In autumn 2007 Simon received a strange phone call from Terry Gilliam the film director asking about the possibilities of whether a metal tube, hidden down a person's oesophagus could prevent death whilst being hung by the neck. It turned out this was for his forthcoming movie, The Imaginarium of Dr Parnassus. In a subsequent 90-min meeting, possibilities were discussed for sleight-of-hand with said tubes along with other ideas for magic effects in the movie. Simon was hired to make these strange tubes and coach the stars of the movie, particularly Christopher Plummer and Andrew Garfield. Drake is credited as 'Magic advisor' on the movie.

No one could have foreseen the tragic death of Heath Ledger in January 2008. The cast, crew and especially Gilliam were shocked and grief stricken and the whole project was put on hold. The movie went through major upheavals and sadly schedules didn't permit Simon's work with Tom Waits. Three 'A' list stars stepped in to complete the film as a testament to their friendship and admiration for Heath Ledger.[10]

House of Magic

In 1996 he opened his own venue, Simon Drake’s House of Magic, in a converted Victorian building at an unpublicised location in London.[11][12] This performing space specialises in corporate entertainment functions with twice monthly public performance nights. Shows feature Drake's trademark effects as well as light-hearted amputations and decapitations of senior executives and celebrity guests.[13] His regular warm-up act is piano-based comedian Adam Kay, aka Amateur Transplants.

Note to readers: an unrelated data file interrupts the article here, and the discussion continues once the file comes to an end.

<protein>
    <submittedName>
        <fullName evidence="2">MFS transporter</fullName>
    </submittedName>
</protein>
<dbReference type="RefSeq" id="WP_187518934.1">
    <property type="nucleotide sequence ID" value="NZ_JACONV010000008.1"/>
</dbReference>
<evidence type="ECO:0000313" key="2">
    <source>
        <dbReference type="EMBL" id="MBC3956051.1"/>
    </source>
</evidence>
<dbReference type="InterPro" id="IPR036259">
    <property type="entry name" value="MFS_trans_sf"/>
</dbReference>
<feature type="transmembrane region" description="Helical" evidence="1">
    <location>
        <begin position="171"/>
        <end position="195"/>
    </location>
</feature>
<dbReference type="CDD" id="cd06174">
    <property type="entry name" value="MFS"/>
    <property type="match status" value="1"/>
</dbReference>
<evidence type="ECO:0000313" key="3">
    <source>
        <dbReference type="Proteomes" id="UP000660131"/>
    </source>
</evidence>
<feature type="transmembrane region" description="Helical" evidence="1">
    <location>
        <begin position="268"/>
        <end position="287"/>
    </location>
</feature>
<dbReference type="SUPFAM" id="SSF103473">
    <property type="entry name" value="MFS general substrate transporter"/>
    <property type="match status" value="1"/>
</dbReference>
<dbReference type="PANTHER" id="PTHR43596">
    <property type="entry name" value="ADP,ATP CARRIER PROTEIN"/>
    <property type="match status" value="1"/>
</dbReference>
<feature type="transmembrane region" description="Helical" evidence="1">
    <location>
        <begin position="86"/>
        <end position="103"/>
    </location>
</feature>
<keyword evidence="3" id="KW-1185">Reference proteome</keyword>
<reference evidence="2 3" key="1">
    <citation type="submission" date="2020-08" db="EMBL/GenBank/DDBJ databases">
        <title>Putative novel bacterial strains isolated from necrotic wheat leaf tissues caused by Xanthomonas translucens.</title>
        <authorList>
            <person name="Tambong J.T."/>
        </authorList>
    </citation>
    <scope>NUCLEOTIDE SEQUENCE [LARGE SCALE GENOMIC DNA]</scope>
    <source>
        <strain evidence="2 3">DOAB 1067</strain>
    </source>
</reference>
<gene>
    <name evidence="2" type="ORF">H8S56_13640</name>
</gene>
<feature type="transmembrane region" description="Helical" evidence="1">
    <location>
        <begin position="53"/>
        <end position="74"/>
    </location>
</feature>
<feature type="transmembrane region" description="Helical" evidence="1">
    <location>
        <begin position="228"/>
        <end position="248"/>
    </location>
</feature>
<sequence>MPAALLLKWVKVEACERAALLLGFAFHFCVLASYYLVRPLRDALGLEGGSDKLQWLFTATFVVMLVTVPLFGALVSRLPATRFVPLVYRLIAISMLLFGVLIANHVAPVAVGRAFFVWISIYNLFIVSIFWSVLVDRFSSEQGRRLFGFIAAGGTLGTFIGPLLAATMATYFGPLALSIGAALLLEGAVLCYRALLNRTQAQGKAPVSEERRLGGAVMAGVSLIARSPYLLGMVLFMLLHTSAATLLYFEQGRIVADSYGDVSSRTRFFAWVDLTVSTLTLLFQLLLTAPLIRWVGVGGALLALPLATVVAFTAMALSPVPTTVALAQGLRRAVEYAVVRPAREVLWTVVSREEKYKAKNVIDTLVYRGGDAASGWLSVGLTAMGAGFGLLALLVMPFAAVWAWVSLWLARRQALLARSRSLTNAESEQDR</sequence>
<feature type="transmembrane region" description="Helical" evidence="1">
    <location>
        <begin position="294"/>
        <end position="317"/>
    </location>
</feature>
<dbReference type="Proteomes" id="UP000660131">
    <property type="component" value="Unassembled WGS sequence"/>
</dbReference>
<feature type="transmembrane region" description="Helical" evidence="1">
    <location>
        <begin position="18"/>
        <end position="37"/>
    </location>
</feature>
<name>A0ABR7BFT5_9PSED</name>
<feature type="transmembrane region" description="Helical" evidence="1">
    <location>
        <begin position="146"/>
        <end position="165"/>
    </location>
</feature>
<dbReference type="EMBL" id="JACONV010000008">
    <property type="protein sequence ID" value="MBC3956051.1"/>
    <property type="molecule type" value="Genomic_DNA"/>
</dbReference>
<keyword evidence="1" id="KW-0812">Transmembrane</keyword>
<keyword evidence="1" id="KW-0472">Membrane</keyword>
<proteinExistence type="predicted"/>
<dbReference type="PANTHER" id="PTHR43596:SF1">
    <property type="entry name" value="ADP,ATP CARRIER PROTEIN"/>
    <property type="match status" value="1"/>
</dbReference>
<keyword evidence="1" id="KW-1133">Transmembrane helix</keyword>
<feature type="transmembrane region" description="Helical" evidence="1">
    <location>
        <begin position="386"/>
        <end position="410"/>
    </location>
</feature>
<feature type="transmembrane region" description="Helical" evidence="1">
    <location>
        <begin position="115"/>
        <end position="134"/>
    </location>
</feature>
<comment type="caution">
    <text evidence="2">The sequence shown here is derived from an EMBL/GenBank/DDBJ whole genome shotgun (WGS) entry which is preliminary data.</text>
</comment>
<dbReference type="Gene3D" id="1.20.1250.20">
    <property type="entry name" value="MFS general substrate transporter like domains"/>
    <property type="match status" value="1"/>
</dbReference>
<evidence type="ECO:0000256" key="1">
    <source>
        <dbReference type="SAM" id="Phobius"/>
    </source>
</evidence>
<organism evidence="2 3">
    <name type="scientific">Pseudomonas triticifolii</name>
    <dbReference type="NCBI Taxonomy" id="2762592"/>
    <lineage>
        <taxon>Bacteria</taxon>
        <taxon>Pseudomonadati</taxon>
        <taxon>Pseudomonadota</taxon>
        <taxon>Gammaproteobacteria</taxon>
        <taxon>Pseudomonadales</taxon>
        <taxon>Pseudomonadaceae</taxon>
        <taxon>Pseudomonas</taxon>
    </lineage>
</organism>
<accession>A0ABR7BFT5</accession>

In February 2009, Drake travelled across 5 American states on a quest for the strange and very peculiar. He met, interviewed and photographed jesters, jokers, crazed hoarders, automata collectors, strippers, mechanical geniuses, several stars of magic, the inventor of the first ever computer game and a private astronaut. He said, "It was supposed to be my holiday but turned into damn hard work and about the most fascinating and fun time I have had in years!" Drake’s photos and interviews appear in Dennis Publishing's Bizarre Magazine over the next 12 months as 3-5 page features.

In February 2010, Drake and the House of Magic featured in the "Gadget Magic" episode of The Gadget Show. In this episode, Drake acted as the magic mentor to regular show presenter Suzi Perry, competing against fellow show presenter Jason Bradbury and his magic mentor, Dynamo, in a challenge to create technology-based magic.

References

  1. "Secret Cabaret information". at television production company Open Media. http://www.openmedia.co.uk/secretcabaret.htm. Retrieved 2007-03-10. 
  2. Template:Citation
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  4. The God of Hellfire: The Crazy Life and Times of Arthur Brown by Polly Marshall, SAF Publishing 2005
  5. "High Band: Kate Bush Live at the Hammersmith Odeon". British Film Institute database. http://ftvdb.bfi.org.uk/sift/title/254543. Retrieved 2007-04-01. 
  6. Simon Drake at the Internet Movie Database
  7. The show was shot at Pinewood Studios, near London, and broadcast live on American TV. It was later bought by the BBC for transmission in the UK and broadcast but heavily censored. See "Raising Hell". Internet Movie Database. http://www.imdb.com/title/tt0304203. Retrieved 2007-04-03. 
  8. Quinlan, "Celebrity Interview"
  9. "Hustle". Internet Movie Database. http://www.imdb.com/title/tt0379632. Retrieved 2007-04-03. 
  10. "Simon Drake's House of Magic News". Simon Drake. http://www.houseofmagic.co.uk/news.html. Retrieved 2009-10-22. 
  11. Described by the Northern Echo newspaper (19 Aug 1999) as a "grey, anonymous-looking building"
  12. Template:Citation
  13. Template:Citation

Further reading

External links